Many football analysts use longevity as a benchmark to determine who is deserving of enshrinement to the Pro Football Hall of Fame. Players like Curtis Martin and Jerome Bettis, who were both tremendous running backs in their own right, were staunchly advocated for enshrinement for this very reason.
While their careers may have been longer than Terrell Davis’, there is no doubt that Davis’ years on the field were far more transcendent than any of their best years on the gridiron. It's a rarity for a player to reflect on his career and know at any certain moment, he wasn't just the best player at his position in the game, but that he was the best player in the game regardless of position, anywhere in the world.
Zone running as we know it was perfected by TD. He's been the best player in the league. A pioneer and a superstar belongs in Canton.— Robert Mays (@robertmays) January 19, 2017
For 1997 and 1998, Davis was that player. A back-to-back First-Team All Pro and Pro Bowl selection, Davis also earned accolades and honors as the 1997 Super Bowl MVP and in 1998, the AP and PFWA's league-wide MVP in 1998. Few men will ever know what it feels like to dominate like Davis did, whose gargantuan statistical output over the course of those two seasons is still unmatched and unparalleled to this day.
Including both the regular season and playoffs, Davis stormed into the league record books by amassing 2,331 rushing yards in 1997. If those numbers aren’t impressive enough for you, how about a league-best 23 rushing touchdowns, eight of which came in the post-season when his rushing prowess mattered the most, which propelled the Broncos to their very first Lombardi Trophy.
Had that season was to be the last we had ever seen of #30, we still might be waiting for a player who could dart, dash and destroy his way through defenses the way he could. There weren’t many who believed he could ascend to greater heights, but the doubters were eventually proven wrong when in 1998, Davis reached the exclusive 2,000 yard club (the fourth and one of only seven backs ever to do so) and powered the Denver Broncos to their second straight Super Bowl title.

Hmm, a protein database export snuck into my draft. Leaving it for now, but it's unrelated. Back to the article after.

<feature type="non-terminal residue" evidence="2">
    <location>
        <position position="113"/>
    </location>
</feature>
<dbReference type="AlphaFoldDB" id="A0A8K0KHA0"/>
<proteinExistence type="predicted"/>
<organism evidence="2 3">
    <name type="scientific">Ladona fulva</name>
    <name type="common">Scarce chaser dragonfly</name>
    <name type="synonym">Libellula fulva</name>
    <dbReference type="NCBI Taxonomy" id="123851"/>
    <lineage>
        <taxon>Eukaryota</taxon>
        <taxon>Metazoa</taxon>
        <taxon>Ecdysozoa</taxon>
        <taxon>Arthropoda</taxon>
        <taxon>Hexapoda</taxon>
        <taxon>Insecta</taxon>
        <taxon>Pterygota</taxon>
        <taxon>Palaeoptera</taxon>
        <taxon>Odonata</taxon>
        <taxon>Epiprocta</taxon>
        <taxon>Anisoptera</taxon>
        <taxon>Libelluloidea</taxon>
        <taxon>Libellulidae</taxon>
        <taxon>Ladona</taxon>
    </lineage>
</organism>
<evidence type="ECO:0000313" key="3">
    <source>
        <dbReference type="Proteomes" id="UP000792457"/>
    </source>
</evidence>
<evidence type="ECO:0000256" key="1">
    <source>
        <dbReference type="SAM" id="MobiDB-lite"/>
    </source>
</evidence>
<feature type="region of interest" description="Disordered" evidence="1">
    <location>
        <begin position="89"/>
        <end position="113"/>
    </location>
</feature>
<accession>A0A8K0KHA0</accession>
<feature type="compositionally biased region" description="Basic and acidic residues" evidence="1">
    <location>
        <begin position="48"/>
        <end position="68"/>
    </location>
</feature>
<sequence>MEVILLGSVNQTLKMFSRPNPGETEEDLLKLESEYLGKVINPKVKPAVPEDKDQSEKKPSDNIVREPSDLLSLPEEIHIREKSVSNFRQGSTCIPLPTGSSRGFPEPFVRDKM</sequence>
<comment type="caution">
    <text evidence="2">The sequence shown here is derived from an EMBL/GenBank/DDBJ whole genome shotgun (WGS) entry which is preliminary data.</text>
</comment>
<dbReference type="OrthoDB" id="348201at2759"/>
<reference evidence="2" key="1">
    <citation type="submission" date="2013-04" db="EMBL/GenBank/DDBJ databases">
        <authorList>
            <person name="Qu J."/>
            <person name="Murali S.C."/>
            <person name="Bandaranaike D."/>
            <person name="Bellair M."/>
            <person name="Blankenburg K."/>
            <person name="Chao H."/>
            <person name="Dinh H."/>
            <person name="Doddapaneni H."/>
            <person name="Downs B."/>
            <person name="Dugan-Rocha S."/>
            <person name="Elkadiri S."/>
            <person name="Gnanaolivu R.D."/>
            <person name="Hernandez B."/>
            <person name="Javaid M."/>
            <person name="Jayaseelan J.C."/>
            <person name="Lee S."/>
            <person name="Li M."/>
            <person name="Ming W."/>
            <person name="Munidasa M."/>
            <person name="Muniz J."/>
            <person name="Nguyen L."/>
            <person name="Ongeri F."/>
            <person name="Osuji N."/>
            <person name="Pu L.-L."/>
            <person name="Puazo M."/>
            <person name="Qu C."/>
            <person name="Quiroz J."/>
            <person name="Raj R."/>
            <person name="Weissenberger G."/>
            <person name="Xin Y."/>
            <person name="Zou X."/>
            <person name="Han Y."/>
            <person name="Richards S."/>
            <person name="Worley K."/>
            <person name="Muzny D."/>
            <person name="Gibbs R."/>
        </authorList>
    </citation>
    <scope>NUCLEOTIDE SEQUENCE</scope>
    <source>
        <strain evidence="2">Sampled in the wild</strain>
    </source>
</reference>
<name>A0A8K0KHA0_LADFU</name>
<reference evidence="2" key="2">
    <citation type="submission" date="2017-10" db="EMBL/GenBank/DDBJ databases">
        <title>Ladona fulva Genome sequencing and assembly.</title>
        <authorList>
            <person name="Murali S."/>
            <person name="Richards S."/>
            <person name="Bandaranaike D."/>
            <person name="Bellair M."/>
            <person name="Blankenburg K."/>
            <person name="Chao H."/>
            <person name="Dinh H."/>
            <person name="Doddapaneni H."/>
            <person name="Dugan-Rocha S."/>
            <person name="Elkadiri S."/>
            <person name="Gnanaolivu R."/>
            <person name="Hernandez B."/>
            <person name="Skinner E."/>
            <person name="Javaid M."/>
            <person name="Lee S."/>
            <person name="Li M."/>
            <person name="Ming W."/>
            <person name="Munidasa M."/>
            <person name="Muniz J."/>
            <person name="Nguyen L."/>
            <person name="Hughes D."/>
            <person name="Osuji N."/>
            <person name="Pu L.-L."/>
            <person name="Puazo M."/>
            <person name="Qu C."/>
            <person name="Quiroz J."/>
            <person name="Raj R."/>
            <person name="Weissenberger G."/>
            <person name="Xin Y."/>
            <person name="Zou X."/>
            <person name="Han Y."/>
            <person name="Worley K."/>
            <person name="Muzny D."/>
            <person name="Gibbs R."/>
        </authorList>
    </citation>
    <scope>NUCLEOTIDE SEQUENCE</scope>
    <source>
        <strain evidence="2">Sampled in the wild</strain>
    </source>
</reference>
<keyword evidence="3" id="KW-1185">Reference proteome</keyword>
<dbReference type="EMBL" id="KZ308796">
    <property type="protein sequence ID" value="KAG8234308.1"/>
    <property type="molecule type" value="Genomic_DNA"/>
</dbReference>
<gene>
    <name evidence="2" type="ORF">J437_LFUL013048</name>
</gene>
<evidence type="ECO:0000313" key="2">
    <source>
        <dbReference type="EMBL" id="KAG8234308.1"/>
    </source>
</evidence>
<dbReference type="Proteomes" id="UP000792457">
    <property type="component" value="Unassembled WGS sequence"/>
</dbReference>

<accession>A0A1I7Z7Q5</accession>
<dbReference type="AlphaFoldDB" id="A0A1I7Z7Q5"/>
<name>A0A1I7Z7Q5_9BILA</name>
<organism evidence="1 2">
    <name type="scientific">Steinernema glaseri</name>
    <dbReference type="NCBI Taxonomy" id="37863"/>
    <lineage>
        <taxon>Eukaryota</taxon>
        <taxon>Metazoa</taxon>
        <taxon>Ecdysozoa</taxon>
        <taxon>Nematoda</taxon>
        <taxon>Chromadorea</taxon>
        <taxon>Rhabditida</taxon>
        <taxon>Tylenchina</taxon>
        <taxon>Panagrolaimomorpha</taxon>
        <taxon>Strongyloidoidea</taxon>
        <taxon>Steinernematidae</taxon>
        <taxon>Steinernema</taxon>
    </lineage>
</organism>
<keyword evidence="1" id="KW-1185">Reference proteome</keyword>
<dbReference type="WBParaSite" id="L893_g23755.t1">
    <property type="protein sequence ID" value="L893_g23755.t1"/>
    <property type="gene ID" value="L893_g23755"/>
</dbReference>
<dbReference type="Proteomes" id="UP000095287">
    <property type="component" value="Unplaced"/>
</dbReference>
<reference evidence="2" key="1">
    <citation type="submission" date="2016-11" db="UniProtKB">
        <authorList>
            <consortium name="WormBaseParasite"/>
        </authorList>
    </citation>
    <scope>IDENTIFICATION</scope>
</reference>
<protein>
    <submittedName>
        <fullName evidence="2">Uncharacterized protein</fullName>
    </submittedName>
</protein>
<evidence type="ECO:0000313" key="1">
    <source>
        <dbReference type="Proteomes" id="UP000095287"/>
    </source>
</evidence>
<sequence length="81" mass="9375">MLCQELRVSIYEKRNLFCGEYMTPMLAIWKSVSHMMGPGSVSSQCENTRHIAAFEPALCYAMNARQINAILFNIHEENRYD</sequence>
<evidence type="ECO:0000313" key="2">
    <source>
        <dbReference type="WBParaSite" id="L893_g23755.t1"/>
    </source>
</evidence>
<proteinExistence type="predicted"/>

In arguably the most historic season by a running back in the history of the NFL, Davis’ 19 game rushing total (which includes the regular season and playoffs) nearly reached 2,500 yards (2,476 to be exact) and an eye-popping 24 touchdowns. For those of us lucky to witness it, we were extraordinarily fortunate. With the evolution and change in dynamic over the past two decades in the NFL — it's probable that we will never see another player artfully command a rushing symphony like he did wearing the orange and blue at the running back position.
Most certainly, Davis’ two-year stretch of gridiron domination is yet another reason for him to belong in the glorified halls of Canton, Ohio alongside fellow greats like O.J. Simpson, Eric Dickerson and Barry Sanders, whose single-season performances while historically impressive, fall short of the mark in respect to overall impact and magnitude that Davis’ provided for the Broncos in those two seasons, who may have very well not earned back-to-back Super Bowl championships without him.
It isn't just about longevity, it's about the type of impact a player makes in the time he is given on the field. Davis shouldn't be penalized and held out of Canton for having a career shortened by injury, but should be heralded, honored and enshrined for being one of the greatest players to ever grace the gridiron and making the most of the opportunities he was given.
Thank you for everything, Terrell Davis. Broncos Country will never stop fighting for you to obtain the well-deserved honor of becoming a member of the Pro Football Hall of Fame.